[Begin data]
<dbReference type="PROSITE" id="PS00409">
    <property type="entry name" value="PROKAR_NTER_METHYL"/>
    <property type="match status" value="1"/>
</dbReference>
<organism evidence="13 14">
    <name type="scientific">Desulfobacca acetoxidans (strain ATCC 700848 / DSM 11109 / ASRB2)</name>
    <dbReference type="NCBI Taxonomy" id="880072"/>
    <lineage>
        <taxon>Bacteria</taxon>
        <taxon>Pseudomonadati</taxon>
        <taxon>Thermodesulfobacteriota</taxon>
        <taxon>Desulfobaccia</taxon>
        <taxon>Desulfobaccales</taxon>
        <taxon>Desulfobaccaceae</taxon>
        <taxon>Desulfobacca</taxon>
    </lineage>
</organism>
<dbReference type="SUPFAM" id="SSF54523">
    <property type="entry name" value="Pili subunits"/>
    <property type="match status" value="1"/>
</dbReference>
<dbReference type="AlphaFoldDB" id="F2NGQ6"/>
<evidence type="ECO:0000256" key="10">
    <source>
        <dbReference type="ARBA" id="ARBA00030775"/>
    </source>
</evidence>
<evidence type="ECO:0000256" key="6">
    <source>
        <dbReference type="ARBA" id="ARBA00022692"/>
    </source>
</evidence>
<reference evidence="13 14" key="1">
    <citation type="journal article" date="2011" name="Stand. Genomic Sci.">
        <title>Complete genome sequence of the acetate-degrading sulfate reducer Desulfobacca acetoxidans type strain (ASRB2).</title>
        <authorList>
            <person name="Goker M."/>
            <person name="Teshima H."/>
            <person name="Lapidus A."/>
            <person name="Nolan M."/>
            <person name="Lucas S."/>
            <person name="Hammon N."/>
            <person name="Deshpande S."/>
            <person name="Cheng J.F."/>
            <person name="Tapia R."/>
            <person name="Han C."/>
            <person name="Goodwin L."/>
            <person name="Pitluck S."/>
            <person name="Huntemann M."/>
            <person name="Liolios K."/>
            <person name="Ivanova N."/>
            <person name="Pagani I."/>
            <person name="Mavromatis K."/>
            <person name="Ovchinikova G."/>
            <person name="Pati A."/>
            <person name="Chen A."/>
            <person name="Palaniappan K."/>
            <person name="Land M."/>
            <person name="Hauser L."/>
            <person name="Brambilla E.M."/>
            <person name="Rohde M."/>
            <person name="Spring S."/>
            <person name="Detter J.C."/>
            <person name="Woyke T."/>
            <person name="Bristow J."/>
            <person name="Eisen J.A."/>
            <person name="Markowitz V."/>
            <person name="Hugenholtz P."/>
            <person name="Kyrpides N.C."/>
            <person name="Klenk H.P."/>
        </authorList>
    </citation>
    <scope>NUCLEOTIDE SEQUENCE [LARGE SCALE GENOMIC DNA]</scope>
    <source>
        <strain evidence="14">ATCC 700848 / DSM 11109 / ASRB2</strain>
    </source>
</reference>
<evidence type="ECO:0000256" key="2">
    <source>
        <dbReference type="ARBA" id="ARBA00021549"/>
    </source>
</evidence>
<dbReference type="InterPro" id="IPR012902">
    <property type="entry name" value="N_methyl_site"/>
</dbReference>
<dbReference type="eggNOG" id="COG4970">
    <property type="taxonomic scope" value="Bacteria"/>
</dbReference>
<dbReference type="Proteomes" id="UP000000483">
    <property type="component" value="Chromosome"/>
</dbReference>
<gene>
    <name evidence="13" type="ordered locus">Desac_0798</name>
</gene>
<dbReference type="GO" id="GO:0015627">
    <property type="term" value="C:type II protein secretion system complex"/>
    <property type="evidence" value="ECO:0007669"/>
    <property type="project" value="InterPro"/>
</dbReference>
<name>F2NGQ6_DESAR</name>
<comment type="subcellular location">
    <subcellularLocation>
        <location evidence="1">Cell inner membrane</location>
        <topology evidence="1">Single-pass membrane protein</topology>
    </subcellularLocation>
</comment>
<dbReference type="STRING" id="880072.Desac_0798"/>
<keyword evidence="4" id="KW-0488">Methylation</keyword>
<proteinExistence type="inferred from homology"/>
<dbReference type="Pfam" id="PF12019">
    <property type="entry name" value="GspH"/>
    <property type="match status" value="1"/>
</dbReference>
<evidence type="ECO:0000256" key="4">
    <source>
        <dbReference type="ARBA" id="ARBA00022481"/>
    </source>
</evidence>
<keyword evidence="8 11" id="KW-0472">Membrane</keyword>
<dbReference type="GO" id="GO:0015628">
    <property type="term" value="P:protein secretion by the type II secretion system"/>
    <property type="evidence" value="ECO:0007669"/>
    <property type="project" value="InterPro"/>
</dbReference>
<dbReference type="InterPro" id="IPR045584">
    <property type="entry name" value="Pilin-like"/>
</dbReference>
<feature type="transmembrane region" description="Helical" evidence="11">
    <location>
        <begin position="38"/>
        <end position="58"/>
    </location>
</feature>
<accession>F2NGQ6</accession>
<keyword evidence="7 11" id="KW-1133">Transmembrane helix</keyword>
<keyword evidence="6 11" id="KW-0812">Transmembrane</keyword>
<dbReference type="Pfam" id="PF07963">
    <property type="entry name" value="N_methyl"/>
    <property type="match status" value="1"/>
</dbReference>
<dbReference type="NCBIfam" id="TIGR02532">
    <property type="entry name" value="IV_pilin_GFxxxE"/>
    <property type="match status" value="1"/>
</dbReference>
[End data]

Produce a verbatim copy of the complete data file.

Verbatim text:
<dbReference type="PROSITE" id="PS00409">
    <property type="entry name" value="PROKAR_NTER_METHYL"/>
    <property type="match status" value="1"/>
</dbReference>
<organism evidence="13 14">
    <name type="scientific">Desulfobacca acetoxidans (strain ATCC 700848 / DSM 11109 / ASRB2)</name>
    <dbReference type="NCBI Taxonomy" id="880072"/>
    <lineage>
        <taxon>Bacteria</taxon>
        <taxon>Pseudomonadati</taxon>
        <taxon>Thermodesulfobacteriota</taxon>
        <taxon>Desulfobaccia</taxon>
        <taxon>Desulfobaccales</taxon>
        <taxon>Desulfobaccaceae</taxon>
        <taxon>Desulfobacca</taxon>
    </lineage>
</organism>
<dbReference type="SUPFAM" id="SSF54523">
    <property type="entry name" value="Pili subunits"/>
    <property type="match status" value="1"/>
</dbReference>
<dbReference type="AlphaFoldDB" id="F2NGQ6"/>
<evidence type="ECO:0000256" key="10">
    <source>
        <dbReference type="ARBA" id="ARBA00030775"/>
    </source>
</evidence>
<evidence type="ECO:0000256" key="6">
    <source>
        <dbReference type="ARBA" id="ARBA00022692"/>
    </source>
</evidence>
<reference evidence="13 14" key="1">
    <citation type="journal article" date="2011" name="Stand. Genomic Sci.">
        <title>Complete genome sequence of the acetate-degrading sulfate reducer Desulfobacca acetoxidans type strain (ASRB2).</title>
        <authorList>
            <person name="Goker M."/>
            <person name="Teshima H."/>
            <person name="Lapidus A."/>
            <person name="Nolan M."/>
            <person name="Lucas S."/>
            <person name="Hammon N."/>
            <person name="Deshpande S."/>
            <person name="Cheng J.F."/>
            <person name="Tapia R."/>
            <person name="Han C."/>
            <person name="Goodwin L."/>
            <person name="Pitluck S."/>
            <person name="Huntemann M."/>
            <person name="Liolios K."/>
            <person name="Ivanova N."/>
            <person name="Pagani I."/>
            <person name="Mavromatis K."/>
            <person name="Ovchinikova G."/>
            <person name="Pati A."/>
            <person name="Chen A."/>
            <person name="Palaniappan K."/>
            <person name="Land M."/>
            <person name="Hauser L."/>
            <person name="Brambilla E.M."/>
            <person name="Rohde M."/>
            <person name="Spring S."/>
            <person name="Detter J.C."/>
            <person name="Woyke T."/>
            <person name="Bristow J."/>
            <person name="Eisen J.A."/>
            <person name="Markowitz V."/>
            <person name="Hugenholtz P."/>
            <person name="Kyrpides N.C."/>
            <person name="Klenk H.P."/>
        </authorList>
    </citation>
    <scope>NUCLEOTIDE SEQUENCE [LARGE SCALE GENOMIC DNA]</scope>
    <source>
        <strain evidence="14">ATCC 700848 / DSM 11109 / ASRB2</strain>
    </source>
</reference>
<evidence type="ECO:0000256" key="2">
    <source>
        <dbReference type="ARBA" id="ARBA00021549"/>
    </source>
</evidence>
<dbReference type="InterPro" id="IPR012902">
    <property type="entry name" value="N_methyl_site"/>
</dbReference>
<dbReference type="eggNOG" id="COG4970">
    <property type="taxonomic scope" value="Bacteria"/>
</dbReference>
<dbReference type="Proteomes" id="UP000000483">
    <property type="component" value="Chromosome"/>
</dbReference>
<gene>
    <name evidence="13" type="ordered locus">Desac_0798</name>
</gene>
<dbReference type="GO" id="GO:0015627">
    <property type="term" value="C:type II protein secretion system complex"/>
    <property type="evidence" value="ECO:0007669"/>
    <property type="project" value="InterPro"/>
</dbReference>
<name>F2NGQ6_DESAR</name>
<comment type="subcellular location">
    <subcellularLocation>
        <location evidence="1">Cell inner membrane</location>
        <topology evidence="1">Single-pass membrane protein</topology>
    </subcellularLocation>
</comment>
<dbReference type="STRING" id="880072.Desac_0798"/>
<keyword evidence="4" id="KW-0488">Methylation</keyword>
<proteinExistence type="inferred from homology"/>
<dbReference type="Pfam" id="PF12019">
    <property type="entry name" value="GspH"/>
    <property type="match status" value="1"/>
</dbReference>
<evidence type="ECO:0000256" key="4">
    <source>
        <dbReference type="ARBA" id="ARBA00022481"/>
    </source>
</evidence>
<keyword evidence="8 11" id="KW-0472">Membrane</keyword>
<dbReference type="GO" id="GO:0015628">
    <property type="term" value="P:protein secretion by the type II secretion system"/>
    <property type="evidence" value="ECO:0007669"/>
    <property type="project" value="InterPro"/>
</dbReference>
<dbReference type="InterPro" id="IPR045584">
    <property type="entry name" value="Pilin-like"/>
</dbReference>
<feature type="transmembrane region" description="Helical" evidence="11">
    <location>
        <begin position="38"/>
        <end position="58"/>
    </location>
</feature>
<accession>F2NGQ6</accession>
<keyword evidence="7 11" id="KW-1133">Transmembrane helix</keyword>
<keyword evidence="6 11" id="KW-0812">Transmembrane</keyword>
<dbReference type="Pfam" id="PF07963">
    <property type="entry name" value="N_methyl"/>
    <property type="match status" value="1"/>
</dbReference>
<dbReference type="NCBIfam" id="TIGR02532">
    <property type="entry name" value="IV_pilin_GFxxxE"/>
    <property type="match status" value="1"/>
</dbReference>